The Dominoes of Medication – Avoid the Tipping Point

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Follow these steps to prevent sudden confusion in the hospital like a series of falling dominoes.

Growing up I played countless games of Dominoes with my grandparents. And of course, the other fun thing to do with Dominoes is line them up and watch them fall is some funky pattern.

Hospitalization and memory or behavior changes

Many times in my career I have seen people experience a sudden decline in their health, often around a hospitalization. The general theme that I see far too often resembles falling dominoes and goes something like this:

  • Someone has a reason to go to the hospital
  • A medication is given that makes the person confused
  • An assumption is make this person has some form of dementia
  • That diagnosis is added to the record
  • With the confusion, behaviors change (crying out, pulling at IV’s, getting out of bed)
    • By the way, this is very alarming for the family and friends
  • More medications are added to control the behaviors
  • The person now truly looks like someone with advanced dementia
    • Unable to safely walk
    • Unable to clearly think and answer questions
    • Unable to care for him/herself
  • The person cannot return home and to the independent life led before the hospitalization
  • The person is sent on to rehabilitation or assisted living or skilled nursing care
  • The diagnoses and the medication go with them and are continued for the rest of life

In this scenario there might have been some early cognitive decline (early signs of some sort of dementia). The move to the unfamiliar environment with the scurry of activity and then the altered schedule can ‘unmask’ that early dementia and make it seem suddenly incredibly worse. Add an infection or painful condition, and this is even worse still. It could also be a sign of delirium (a short term confused state). That DOES NOT mean this confused state is the way this person will stay. Some of the best actions at this point are to dim the lights, quiet the person’s room, keep someone dear close by to assure the person that all is ok. This quieter reassuring environment can help reduce the confusion and behavior changes.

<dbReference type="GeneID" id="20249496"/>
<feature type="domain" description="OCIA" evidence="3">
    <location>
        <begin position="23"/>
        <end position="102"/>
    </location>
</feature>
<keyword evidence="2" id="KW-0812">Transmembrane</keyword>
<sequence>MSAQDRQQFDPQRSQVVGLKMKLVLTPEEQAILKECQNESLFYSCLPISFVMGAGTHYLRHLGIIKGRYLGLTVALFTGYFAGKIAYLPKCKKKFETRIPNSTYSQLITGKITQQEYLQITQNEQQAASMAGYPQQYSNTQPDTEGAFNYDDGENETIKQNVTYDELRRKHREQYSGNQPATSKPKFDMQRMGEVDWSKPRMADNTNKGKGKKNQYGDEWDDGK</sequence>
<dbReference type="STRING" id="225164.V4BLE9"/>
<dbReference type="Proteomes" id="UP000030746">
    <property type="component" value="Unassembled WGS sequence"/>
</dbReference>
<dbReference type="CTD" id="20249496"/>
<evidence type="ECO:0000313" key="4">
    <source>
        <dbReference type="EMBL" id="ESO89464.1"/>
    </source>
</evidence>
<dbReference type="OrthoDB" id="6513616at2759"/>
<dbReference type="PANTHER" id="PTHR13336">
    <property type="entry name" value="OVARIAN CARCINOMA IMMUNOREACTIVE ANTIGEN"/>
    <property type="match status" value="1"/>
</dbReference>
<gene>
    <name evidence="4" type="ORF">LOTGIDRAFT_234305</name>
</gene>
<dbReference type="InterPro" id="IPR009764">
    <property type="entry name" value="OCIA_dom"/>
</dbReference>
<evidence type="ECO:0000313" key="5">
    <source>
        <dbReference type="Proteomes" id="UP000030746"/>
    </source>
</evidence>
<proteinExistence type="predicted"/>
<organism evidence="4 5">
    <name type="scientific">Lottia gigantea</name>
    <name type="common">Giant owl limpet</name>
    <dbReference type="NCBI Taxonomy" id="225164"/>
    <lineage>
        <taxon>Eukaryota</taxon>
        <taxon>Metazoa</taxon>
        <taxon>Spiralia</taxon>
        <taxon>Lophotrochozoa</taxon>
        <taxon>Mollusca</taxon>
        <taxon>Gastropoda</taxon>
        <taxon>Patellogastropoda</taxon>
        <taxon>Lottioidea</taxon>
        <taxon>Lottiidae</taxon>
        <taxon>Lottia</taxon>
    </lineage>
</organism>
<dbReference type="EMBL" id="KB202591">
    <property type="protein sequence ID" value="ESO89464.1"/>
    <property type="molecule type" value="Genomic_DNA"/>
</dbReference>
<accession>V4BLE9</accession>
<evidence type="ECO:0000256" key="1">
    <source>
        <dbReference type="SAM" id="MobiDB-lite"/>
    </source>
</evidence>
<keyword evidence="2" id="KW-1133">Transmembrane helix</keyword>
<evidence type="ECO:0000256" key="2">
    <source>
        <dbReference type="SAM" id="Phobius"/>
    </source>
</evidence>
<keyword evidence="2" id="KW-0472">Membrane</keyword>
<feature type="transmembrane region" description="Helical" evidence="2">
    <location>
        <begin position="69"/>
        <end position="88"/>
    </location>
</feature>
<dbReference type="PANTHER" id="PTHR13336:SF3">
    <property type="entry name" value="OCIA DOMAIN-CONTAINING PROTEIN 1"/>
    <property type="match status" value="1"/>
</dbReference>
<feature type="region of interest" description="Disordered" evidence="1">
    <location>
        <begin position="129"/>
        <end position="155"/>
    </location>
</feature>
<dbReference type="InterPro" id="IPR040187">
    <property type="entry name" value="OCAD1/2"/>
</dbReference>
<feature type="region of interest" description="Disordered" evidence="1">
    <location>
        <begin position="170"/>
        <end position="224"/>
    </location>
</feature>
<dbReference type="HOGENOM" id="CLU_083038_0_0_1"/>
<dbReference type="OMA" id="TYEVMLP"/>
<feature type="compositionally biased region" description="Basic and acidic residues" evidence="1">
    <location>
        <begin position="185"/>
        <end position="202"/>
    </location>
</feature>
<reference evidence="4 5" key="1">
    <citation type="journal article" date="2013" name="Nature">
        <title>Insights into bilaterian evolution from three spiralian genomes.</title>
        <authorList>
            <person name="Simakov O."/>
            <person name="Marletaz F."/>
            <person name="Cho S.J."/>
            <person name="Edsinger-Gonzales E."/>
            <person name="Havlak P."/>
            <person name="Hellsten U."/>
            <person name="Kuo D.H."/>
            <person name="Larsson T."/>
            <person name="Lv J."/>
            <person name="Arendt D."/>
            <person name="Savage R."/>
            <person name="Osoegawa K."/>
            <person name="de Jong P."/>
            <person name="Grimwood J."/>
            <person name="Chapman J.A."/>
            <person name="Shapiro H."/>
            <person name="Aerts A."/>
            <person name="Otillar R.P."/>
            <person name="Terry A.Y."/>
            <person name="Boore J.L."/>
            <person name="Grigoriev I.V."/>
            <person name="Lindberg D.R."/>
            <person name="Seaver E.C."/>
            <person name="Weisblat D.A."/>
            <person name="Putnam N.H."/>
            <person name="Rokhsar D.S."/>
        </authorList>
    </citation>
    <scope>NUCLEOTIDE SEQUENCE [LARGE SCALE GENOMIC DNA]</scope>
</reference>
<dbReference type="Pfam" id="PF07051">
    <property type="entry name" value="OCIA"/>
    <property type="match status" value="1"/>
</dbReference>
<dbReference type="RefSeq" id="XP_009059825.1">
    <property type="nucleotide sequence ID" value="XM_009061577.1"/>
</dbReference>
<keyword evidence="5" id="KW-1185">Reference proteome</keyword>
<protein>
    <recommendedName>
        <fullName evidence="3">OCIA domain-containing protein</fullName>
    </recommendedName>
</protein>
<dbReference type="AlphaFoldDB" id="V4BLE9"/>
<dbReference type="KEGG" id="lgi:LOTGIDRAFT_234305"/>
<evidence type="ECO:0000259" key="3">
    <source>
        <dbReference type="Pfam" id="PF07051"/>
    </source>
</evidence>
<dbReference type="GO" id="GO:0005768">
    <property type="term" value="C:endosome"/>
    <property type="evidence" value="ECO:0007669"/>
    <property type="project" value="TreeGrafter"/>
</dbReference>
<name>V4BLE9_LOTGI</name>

Elective procedures

Another all-to-familiar scenario is similar:

  • A person has an elective procedure
  • Part of the sedation and anesthesia for the procedure makes the person confused and disoriented
  • Any cries out or uncoordinated behaviors are interpreted as pain
  • More pain medication is given
  • When the person goes to rehabilitation or back home to recover, a schedule pain regimen is included
  • Rather than moving and doing all of the exercises that will enable rapid and full recovery, the person is too sedated from the pain medication and sleeps
  • The lack of post procedure stretching, movement, and exercises prescribed by physical therapy limit the range of motion and full recovery from the procedure
  • For the rest of life the person has limited use of the limb/joint due to lack of use right after the procedure